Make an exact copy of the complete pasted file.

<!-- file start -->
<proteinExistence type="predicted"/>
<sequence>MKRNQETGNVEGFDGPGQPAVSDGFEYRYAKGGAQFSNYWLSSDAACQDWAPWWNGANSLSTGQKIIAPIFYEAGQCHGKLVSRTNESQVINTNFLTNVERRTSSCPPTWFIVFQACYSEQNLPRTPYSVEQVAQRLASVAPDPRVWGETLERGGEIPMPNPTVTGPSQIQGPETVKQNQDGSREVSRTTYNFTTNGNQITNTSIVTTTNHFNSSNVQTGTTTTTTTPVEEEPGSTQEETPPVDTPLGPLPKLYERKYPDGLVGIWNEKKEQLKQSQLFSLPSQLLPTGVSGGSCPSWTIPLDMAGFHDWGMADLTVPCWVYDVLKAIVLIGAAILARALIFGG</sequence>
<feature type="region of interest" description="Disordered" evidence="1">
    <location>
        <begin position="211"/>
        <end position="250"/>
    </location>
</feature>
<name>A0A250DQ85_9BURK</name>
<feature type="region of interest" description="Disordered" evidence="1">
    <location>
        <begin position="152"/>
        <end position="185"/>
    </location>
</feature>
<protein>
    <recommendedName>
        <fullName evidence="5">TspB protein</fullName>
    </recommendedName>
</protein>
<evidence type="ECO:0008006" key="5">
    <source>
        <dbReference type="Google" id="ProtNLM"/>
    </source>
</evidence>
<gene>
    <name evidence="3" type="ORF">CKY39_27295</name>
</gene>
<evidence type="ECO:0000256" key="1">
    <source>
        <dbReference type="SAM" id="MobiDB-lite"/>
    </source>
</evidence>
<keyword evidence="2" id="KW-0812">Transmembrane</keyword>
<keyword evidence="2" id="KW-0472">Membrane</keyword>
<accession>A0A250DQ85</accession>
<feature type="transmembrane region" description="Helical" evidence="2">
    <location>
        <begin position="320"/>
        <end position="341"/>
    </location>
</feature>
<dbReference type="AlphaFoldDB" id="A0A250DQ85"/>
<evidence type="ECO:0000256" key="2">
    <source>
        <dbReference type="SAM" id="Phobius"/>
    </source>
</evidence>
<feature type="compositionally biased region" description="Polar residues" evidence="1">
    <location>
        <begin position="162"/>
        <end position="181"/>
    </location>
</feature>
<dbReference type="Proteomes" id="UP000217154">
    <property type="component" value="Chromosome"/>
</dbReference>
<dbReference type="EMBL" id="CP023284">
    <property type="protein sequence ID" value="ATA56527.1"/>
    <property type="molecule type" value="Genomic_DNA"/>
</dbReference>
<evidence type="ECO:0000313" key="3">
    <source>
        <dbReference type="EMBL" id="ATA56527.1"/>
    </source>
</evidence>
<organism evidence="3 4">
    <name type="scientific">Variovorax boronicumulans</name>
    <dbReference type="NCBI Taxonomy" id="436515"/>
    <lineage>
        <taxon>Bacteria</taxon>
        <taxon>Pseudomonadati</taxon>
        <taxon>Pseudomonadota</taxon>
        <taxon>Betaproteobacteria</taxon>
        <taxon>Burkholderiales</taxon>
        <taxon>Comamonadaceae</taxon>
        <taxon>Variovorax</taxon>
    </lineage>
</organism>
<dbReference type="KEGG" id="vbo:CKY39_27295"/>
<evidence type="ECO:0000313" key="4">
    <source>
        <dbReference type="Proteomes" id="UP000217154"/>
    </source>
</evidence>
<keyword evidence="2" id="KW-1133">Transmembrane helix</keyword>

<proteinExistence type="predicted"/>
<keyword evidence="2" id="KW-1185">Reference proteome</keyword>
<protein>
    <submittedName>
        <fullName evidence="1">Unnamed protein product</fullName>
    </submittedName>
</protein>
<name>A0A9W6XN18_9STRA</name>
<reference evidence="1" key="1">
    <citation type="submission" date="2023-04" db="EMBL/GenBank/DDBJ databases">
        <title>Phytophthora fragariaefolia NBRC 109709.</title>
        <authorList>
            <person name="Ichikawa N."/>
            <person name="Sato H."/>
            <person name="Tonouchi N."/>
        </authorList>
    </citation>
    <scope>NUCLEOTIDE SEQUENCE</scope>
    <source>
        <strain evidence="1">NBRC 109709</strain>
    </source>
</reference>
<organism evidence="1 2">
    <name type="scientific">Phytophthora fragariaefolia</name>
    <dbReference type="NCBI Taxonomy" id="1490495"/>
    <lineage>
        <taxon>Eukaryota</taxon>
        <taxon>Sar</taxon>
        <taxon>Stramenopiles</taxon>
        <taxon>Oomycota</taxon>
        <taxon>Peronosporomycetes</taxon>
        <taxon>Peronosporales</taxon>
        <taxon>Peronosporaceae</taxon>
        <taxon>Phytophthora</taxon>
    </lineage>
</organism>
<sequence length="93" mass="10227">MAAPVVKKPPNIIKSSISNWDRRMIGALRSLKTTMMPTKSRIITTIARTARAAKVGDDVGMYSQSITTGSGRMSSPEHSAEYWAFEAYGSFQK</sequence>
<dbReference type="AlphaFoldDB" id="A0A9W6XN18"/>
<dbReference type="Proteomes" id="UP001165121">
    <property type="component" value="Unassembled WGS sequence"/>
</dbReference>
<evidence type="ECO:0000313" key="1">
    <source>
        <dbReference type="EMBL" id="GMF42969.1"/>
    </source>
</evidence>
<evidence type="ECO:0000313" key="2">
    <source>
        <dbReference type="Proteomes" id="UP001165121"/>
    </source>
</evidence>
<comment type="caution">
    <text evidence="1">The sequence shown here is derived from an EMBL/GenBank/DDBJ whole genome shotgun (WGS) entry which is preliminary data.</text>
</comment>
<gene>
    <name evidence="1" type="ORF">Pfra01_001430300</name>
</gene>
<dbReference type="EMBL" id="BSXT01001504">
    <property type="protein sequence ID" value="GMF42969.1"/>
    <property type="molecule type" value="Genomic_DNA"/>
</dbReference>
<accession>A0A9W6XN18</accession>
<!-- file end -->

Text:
<proteinExistence type="predicted"/>
<sequence>MKRNQETGNVEGFDGPGQPAVSDGFEYRYAKGGAQFSNYWLSSDAACQDWAPWWNGANSLSTGQKIIAPIFYEAGQCHGKLVSRTNESQVINTNFLTNVERRTSSCPPTWFIVFQACYSEQNLPRTPYSVEQVAQRLASVAPDPRVWGETLERGGEIPMPNPTVTGPSQIQGPETVKQNQDGSREVSRTTYNFTTNGNQITNTSIVTTTNHFNSSNVQTGTTTTTTTPVEEEPGSTQEETPPVDTPLGPLPKLYERKYPDGLVGIWNEKKEQLKQSQLFSLPSQLLPTGVSGGSCPSWTIPLDMAGFHDWGMADLTVPCWVYDVLKAIVLIGAAILARALIFGG</sequence>
<feature type="region of interest" description="Disordered" evidence="1">
    <location>
        <begin position="211"/>
        <end position="250"/>
    </location>
</feature>
<name>A0A250DQ85_9BURK</name>
<feature type="region of interest" description="Disordered" evidence="1">
    <location>
        <begin position="152"/>
        <end position="185"/>
    </location>
</feature>
<protein>
    <recommendedName>
        <fullName evidence="5">TspB protein</fullName>
    </recommendedName>
</protein>
<evidence type="ECO:0008006" key="5">
    <source>
        <dbReference type="Google" id="ProtNLM"/>
    </source>
</evidence>
<gene>
    <name evidence="3" type="ORF">CKY39_27295</name>
</gene>
<evidence type="ECO:0000256" key="1">
    <source>
        <dbReference type="SAM" id="MobiDB-lite"/>
    </source>
</evidence>
<keyword evidence="2" id="KW-0812">Transmembrane</keyword>
<keyword evidence="2" id="KW-0472">Membrane</keyword>
<accession>A0A250DQ85</accession>
<feature type="transmembrane region" description="Helical" evidence="2">
    <location>
        <begin position="320"/>
        <end position="341"/>
    </location>
</feature>
<dbReference type="AlphaFoldDB" id="A0A250DQ85"/>
<evidence type="ECO:0000256" key="2">
    <source>
        <dbReference type="SAM" id="Phobius"/>
    </source>
</evidence>
<feature type="compositionally biased region" description="Polar residues" evidence="1">
    <location>
        <begin position="162"/>
        <end position="181"/>
    </location>
</feature>
<dbReference type="Proteomes" id="UP000217154">
    <property type="component" value="Chromosome"/>
</dbReference>
<dbReference type="EMBL" id="CP023284">
    <property type="protein sequence ID" value="ATA56527.1"/>
    <property type="molecule type" value="Genomic_DNA"/>
</dbReference>
<evidence type="ECO:0000313" key="3">
    <source>
        <dbReference type="EMBL" id="ATA56527.1"/>
    </source>
</evidence>
<organism evidence="3 4">
    <name type="scientific">Variovorax boronicumulans</name>
    <dbReference type="NCBI Taxonomy" id="436515"/>
    <lineage>
        <taxon>Bacteria</taxon>
        <taxon>Pseudomonadati</taxon>
        <taxon>Pseudomonadota</taxon>
        <taxon>Betaproteobacteria</taxon>
        <taxon>Burkholderiales</taxon>
        <taxon>Comamonadaceae</taxon>
        <taxon>Variovorax</taxon>
    </lineage>
</organism>
<dbReference type="KEGG" id="vbo:CKY39_27295"/>
<evidence type="ECO:0000313" key="4">
    <source>
        <dbReference type="Proteomes" id="UP000217154"/>
    </source>
</evidence>
<keyword evidence="2" id="KW-1133">Transmembrane helix</keyword>

<proteinExistence type="predicted"/>
<keyword evidence="2" id="KW-1185">Reference proteome</keyword>
<protein>
    <submittedName>
        <fullName evidence="1">Unnamed protein product</fullName>
    </submittedName>
</protein>
<name>A0A9W6XN18_9STRA</name>
<reference evidence="1" key="1">
    <citation type="submission" date="2023-04" db="EMBL/GenBank/DDBJ databases">
        <title>Phytophthora fragariaefolia NBRC 109709.</title>
        <authorList>
            <person name="Ichikawa N."/>
            <person name="Sato H."/>
            <person name="Tonouchi N."/>
        </authorList>
    </citation>
    <scope>NUCLEOTIDE SEQUENCE</scope>
    <source>
        <strain evidence="1">NBRC 109709</strain>
    </source>
</reference>
<organism evidence="1 2">
    <name type="scientific">Phytophthora fragariaefolia</name>
    <dbReference type="NCBI Taxonomy" id="1490495"/>
    <lineage>
        <taxon>Eukaryota</taxon>
        <taxon>Sar</taxon>
        <taxon>Stramenopiles</taxon>
        <taxon>Oomycota</taxon>
        <taxon>Peronosporomycetes</taxon>
        <taxon>Peronosporales</taxon>
        <taxon>Peronosporaceae</taxon>
        <taxon>Phytophthora</taxon>
    </lineage>
</organism>
<sequence length="93" mass="10227">MAAPVVKKPPNIIKSSISNWDRRMIGALRSLKTTMMPTKSRIITTIARTARAAKVGDDVGMYSQSITTGSGRMSSPEHSAEYWAFEAYGSFQK</sequence>
<dbReference type="AlphaFoldDB" id="A0A9W6XN18"/>
<dbReference type="Proteomes" id="UP001165121">
    <property type="component" value="Unassembled WGS sequence"/>
</dbReference>
<evidence type="ECO:0000313" key="1">
    <source>
        <dbReference type="EMBL" id="GMF42969.1"/>
    </source>
</evidence>
<evidence type="ECO:0000313" key="2">
    <source>
        <dbReference type="Proteomes" id="UP001165121"/>
    </source>
</evidence>
<comment type="caution">
    <text evidence="1">The sequence shown here is derived from an EMBL/GenBank/DDBJ whole genome shotgun (WGS) entry which is preliminary data.</text>
</comment>
<gene>
    <name evidence="1" type="ORF">Pfra01_001430300</name>
</gene>
<dbReference type="EMBL" id="BSXT01001504">
    <property type="protein sequence ID" value="GMF42969.1"/>
    <property type="molecule type" value="Genomic_DNA"/>
</dbReference>
<accession>A0A9W6XN18</accession>